Heinrich, Luján, Torres Introduce Bicameral Legislation to Commemorate, Celebrate Indigenous Peoples’ Day
U.S. Senators Martin Heinrich (D-N.M.) and Ben Ray Luján (D-N.M.) and U.S. Representative Norma Torres (D-Calif.) introduced legislation to replace the official holiday recognized on the second Monday of October as Indigenous Peoples’ Day. The bill would also replace any mention of Columbus Day in all federal laws or regulations with Indigenous Peoples’ Day.
More than a dozen states across the country have recognized this change, including New Mexico. In 2021, President Joe Biden became the first U.S. President to formally commemorate Indigenous Peoples’ Day. Recognizing Indigenous Peoples’ Day as a federal holiday is a necessary next step to address generations of trauma and inequity.
“Federally designating Indigenous Peoples’ Day honors the strength and resilience of Tribal Nations while we continue our efforts to uplift Tribal communities and support Tribal sovereignty,” said Heinrich. “I’m proud to stand with Tribes and Pueblos who have led the way to re-frame this national holiday to honor all of the significant contributions and diverse cultures of Tribal communities.”
“I’m proud to help lead the effort to officially designate the second Monday in October as Indigenous Peoples’ Day,” said Luján, a member of the Senate Committee on Indian Affairs. “Just as we celebrate Indigenous Peoples’ Day in New Mexico, I hope to see Congress pass this legislation to do the same across the country. Native people play a vital role in society and in our nation’s history, especially in New Mexico – from serving in the military, teaching in the classroom, to running small businesses. Let Indigenous Peoples’ Day serve as a celebration of Tribal Nations and serve as a reminder of the work ahead to fulfill the federal government’s trust responsibility to Tribes and Pueblos.”
“Our country has long failed to recognize and acknowledge its dark history of erasure and harm brought upon the first inhabitants of the Americas,” said Torres. “The Indigenous Peoples’ Day Act celebrates the 600+ tribes that inhabited the Americas for hundreds of years before the arrival of Western explorers. By designating Indigenous Peoples’ Day a federal holiday, we take a small but important step toward recognizing the injustices in our nation’s history and uplifting the vibrant traditions, history, and culture of all Indigenous communities – an integral part of the cultural fabric of the United States.”
The legislation is supported by The Navajo Nation, All Pueblo Council of Governors, National Congress of American Indians, Indigenous Peoples’ Initiative, Association on American Indian Affairs, Santa Rosa Rancheria Tachi Yokut Tribe, the Pocahontas Project, Cherokee Nation, National Council of Urban Indian Health, and Barona Band of Mission Indians.
“Recognizing and celebrating the rich histories, cultures, and contributions of indigenous peoples is an essential step towards promoting understanding, equality, and respect. By replacing Columbus Day with Indigenous Peoples’ Day, we acknowledge the resilience, wisdom, and enduring presence of indigenous communities, fostering unity and honoring the diverse tapestry of our nation’s heritage. My thanks go out to Senator Heinrich and Congresswoman Torres for the introduction of the Indigenous Peoples Day Act in their respective houses,” said Navajo Nation President Dr. Buu Nygren.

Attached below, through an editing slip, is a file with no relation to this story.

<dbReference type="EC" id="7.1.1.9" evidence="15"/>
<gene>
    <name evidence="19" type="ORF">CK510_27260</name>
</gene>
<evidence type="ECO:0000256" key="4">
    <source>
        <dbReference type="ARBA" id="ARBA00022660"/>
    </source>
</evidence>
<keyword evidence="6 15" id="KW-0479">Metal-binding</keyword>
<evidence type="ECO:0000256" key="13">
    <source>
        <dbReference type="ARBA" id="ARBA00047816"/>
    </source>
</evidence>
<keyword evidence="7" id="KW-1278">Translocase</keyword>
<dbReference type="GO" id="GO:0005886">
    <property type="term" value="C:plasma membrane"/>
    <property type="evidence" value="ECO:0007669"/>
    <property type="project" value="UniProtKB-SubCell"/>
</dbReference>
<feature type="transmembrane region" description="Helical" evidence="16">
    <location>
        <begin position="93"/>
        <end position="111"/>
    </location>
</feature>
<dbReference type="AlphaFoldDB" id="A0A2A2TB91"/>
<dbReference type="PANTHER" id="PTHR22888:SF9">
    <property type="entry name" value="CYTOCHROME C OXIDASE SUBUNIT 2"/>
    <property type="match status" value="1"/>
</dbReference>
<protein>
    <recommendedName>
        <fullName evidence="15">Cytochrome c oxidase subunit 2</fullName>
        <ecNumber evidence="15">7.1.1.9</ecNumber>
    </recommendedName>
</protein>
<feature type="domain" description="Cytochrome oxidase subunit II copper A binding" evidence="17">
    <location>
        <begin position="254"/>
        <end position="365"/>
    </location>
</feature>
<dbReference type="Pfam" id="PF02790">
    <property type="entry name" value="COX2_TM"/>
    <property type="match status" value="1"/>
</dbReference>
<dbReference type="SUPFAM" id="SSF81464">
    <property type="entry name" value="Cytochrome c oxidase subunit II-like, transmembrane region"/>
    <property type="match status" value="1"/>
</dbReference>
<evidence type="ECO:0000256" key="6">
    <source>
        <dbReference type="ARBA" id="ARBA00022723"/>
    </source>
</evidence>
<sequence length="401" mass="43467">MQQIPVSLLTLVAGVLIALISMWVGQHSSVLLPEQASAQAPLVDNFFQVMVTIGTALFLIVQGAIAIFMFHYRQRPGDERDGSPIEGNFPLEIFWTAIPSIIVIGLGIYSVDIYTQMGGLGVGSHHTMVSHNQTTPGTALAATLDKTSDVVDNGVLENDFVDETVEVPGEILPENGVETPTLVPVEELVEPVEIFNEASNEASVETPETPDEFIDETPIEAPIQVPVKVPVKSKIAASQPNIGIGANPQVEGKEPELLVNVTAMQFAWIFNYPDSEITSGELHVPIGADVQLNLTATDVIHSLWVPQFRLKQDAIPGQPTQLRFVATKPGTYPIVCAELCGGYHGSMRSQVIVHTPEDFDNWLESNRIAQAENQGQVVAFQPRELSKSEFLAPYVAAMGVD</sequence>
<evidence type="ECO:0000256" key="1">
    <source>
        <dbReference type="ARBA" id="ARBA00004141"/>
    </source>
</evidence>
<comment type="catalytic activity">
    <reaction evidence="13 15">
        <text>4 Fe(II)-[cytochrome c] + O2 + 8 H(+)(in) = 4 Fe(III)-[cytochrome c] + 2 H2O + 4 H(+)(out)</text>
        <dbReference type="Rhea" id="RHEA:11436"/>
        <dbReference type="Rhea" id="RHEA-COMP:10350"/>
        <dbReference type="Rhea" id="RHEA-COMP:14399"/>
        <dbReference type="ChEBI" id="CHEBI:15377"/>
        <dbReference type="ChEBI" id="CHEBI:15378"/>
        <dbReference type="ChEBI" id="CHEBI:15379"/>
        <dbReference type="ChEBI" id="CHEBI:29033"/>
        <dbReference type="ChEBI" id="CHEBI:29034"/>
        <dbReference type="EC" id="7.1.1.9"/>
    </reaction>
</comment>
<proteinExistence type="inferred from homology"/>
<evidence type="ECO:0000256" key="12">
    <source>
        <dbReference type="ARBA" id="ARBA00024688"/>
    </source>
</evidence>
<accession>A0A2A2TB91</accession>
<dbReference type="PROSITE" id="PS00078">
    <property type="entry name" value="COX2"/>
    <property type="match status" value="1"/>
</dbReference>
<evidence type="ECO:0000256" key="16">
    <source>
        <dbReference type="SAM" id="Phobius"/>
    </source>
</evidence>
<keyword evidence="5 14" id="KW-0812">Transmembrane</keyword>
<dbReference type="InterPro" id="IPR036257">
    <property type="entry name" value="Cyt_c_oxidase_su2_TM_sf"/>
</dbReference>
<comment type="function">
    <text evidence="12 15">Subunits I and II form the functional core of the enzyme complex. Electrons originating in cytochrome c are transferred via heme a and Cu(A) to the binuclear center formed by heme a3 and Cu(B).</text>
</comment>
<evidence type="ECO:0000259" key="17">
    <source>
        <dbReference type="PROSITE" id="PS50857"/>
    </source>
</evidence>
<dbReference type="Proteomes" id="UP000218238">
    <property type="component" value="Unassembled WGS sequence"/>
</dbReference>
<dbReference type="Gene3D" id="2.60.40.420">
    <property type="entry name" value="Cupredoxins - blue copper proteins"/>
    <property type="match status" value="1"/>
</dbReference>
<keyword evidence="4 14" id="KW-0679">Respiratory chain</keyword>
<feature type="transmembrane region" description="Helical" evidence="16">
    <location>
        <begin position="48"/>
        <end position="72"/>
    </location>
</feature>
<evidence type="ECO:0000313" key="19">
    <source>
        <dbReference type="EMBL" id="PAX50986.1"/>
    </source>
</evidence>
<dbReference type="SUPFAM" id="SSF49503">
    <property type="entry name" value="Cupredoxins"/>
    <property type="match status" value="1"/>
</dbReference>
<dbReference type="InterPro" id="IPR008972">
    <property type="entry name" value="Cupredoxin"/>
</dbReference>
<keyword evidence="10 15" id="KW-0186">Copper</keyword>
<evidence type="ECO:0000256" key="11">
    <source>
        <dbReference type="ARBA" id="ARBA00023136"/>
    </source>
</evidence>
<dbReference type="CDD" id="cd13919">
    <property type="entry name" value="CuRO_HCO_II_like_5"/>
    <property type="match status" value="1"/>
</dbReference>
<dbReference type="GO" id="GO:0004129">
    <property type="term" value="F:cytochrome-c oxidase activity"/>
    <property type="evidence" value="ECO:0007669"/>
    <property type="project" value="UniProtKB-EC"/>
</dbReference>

“Designating Indigenous Peoples Day as a federal holiday will go far in telling the true story of the contributions and sacrifices our ancestors made to help build this nation. Designating this Day will honor their perseverance and dedication to protect Tribal Sovereignty and our very ways of life, and we truly thank Senators Heinrich and Luján for advancing this important bill,” said Mescalero Apache Tribal President Bernalyn “Gina” Via.
“Long before Christopher Columbus stumbled upon this continent, many nations of Native people sustained thriving societies across this country,” said NCAI Executive Director Larry Wright, Jr. “NCAI applauds Senator Heinrich, Senator Luján, and Representative Torres for re-introducing legislation designed to officially recognize Indigenous Peoples’ Day and create space dedicated to acknowledging the rich histories, vibrant cultures, and resilience of contemporary tribal nations and their citizenry, and NCAI urges Congress to pass this bill and sign it into law as expeditiously as possible.”
“Indigenous Peoples’ Day celebrates the invaluable contributions and resilience of Indigenous People and recognizes our inherent sovereignty. While the story of America is one of slow and uneasy steps forward, the celebration of Indigenous Peoples’ Day validates the ideas of this nation’s founding. As a nation, I hope we can right wrongs and take another step toward a more perfect union,” said Indigenous Peoples’ Initiative Chairman Dylan O. Baca.
In the Senate, the legislation is cosponsored by Senators Alex Padilla (D-Calif.), Tina Smith (D-Minn.), Tim Kaine (D-Va.), Elizabeth Warren (D-Mass.), Jeff Merkley (D-Ore.), Tammy Baldwin (D-Wis.), Brian Schatz (D-Hawaii), John Hickenlooper (D-Colo.), Mazie Hirono (D-Hawaii), Bernie Sanders (I-Vt.), and Cory Booker (D-N.J.).
Read the full text of the bill here.